Popular Science on Solar Power, 1934

I just love Modern Mechanix, finding gems like this from a 1934 Popular Science on solar power, as current as the next issue.

"SUNSHINE, our greatest source of potential power, is now largely wasted. It is highly probable, however, that a few years hence science will find a way to harness the mighty energy of the sun's radiation. Solar engines and solar heating apparatus will then make it economically practicable for us to use at least a small portion of our now-wasted sunshine to run our factories, light our streets, cook our food, and warm our houses. In the United States we use, each year, something like a half billion tons of coal, a half billion barrels of oil, and fifty billion horsepower hours of water power for heat, light, and power.

If it were possible to convert all this energy into power—which of course it isn't—it would produce seven trillion horsepower hours. If it were possible to convert completely into power all the solar energy that each year falls on the United States in the form of sunshine, it would amount to seven thousand trillion horsepower hours. Of course, some of the sunshine that comes to us through 93,000,000 miles of space is needed for the general heating of the earth and for the growing of plant life: but above those fundamental needs, solar radiation provides a potential supply of power many thousand times as great as the amount now supplied by other sources". ::Modern Mechanix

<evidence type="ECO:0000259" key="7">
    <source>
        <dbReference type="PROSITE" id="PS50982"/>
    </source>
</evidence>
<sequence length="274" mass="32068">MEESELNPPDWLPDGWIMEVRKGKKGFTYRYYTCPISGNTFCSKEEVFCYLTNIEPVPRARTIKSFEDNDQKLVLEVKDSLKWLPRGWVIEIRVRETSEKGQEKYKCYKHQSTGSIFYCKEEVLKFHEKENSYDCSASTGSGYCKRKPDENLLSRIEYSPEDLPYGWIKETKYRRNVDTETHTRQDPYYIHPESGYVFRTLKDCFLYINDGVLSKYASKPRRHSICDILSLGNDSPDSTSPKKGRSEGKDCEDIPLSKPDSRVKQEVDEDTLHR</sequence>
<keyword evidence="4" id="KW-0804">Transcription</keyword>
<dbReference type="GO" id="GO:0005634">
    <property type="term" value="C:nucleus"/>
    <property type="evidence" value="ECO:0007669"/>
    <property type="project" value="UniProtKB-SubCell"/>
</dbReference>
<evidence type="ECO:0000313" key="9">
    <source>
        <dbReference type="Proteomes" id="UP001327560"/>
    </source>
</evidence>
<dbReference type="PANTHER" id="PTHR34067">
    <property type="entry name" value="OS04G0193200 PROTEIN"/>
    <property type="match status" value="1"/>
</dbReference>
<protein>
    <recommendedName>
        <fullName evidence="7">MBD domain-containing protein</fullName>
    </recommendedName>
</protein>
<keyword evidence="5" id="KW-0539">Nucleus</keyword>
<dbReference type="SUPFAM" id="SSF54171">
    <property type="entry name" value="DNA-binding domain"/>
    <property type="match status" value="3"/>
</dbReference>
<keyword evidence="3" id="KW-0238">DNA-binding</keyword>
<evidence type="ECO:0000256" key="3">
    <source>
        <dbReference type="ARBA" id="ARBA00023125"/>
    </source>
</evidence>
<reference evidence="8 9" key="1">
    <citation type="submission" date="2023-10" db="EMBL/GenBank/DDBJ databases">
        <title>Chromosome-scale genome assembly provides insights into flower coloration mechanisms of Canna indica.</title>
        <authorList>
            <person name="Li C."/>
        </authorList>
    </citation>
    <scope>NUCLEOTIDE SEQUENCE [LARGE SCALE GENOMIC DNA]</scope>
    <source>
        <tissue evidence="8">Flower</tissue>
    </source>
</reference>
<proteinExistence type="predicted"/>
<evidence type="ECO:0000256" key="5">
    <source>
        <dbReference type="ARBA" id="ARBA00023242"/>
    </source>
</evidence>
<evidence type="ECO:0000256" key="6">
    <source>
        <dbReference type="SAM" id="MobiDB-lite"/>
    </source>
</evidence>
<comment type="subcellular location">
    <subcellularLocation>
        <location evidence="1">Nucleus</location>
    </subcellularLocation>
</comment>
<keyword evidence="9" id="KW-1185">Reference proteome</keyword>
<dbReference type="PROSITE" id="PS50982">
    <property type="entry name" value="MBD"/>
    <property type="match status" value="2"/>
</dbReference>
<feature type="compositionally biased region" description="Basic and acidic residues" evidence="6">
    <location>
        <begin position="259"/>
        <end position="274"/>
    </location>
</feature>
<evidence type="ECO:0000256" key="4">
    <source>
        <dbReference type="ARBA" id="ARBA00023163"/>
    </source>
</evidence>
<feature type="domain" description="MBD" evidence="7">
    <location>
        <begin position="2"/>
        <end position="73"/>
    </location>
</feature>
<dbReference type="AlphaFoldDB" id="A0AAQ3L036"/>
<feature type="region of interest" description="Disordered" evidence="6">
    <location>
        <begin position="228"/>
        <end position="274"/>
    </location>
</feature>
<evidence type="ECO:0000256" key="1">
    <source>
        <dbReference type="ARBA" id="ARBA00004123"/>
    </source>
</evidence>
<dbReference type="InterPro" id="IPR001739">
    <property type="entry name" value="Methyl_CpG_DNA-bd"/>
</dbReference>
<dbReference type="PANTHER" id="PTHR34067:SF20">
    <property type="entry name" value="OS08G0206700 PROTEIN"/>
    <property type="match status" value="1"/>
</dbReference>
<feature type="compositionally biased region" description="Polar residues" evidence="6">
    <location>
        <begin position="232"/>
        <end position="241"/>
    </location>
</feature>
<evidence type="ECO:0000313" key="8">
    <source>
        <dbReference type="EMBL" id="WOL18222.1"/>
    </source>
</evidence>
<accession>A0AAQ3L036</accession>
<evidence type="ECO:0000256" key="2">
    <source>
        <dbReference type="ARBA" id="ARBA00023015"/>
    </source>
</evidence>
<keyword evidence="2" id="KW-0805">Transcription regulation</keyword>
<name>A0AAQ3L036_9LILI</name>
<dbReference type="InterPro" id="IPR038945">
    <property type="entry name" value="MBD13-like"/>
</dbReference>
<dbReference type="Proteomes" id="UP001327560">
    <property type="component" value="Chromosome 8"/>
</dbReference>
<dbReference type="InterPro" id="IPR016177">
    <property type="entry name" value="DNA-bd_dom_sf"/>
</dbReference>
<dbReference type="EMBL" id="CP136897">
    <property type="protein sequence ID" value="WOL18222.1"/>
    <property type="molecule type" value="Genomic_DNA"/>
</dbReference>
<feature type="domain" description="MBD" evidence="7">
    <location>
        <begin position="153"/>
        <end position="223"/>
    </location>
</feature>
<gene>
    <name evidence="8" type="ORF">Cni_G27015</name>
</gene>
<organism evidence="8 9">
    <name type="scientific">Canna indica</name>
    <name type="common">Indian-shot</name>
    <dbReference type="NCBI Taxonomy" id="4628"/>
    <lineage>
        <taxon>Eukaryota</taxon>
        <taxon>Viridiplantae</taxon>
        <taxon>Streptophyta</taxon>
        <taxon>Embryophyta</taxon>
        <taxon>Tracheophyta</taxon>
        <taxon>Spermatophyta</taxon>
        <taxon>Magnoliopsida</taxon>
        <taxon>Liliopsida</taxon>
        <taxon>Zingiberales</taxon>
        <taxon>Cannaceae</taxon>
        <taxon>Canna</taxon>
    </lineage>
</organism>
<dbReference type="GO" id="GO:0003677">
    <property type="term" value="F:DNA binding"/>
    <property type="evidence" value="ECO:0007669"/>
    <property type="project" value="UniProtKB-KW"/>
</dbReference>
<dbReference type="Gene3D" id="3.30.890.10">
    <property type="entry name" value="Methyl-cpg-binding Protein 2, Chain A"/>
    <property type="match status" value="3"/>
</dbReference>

That the use of solar radiation for power is no vague dream of the far-distant future is shown by the fact that at present a solar power plant with a thermal efficiency of 4.32 per cent —over one third of the efficiency of the best steam engine—has been built and is being operated.

Dr. Charles Greeley Abbot, the secretary of the Smithsonian Institution and the world's leading authority on solar radiation, says that before long we shall find a commercially practicable method of harnessing sunshine. "Financial success probably awaits the solver of the problems of collecting solar heat for power purposes," he says. "With our present outlook it seems to me likely that within another generation or two power demands will lead to the sun as the most available source of supply."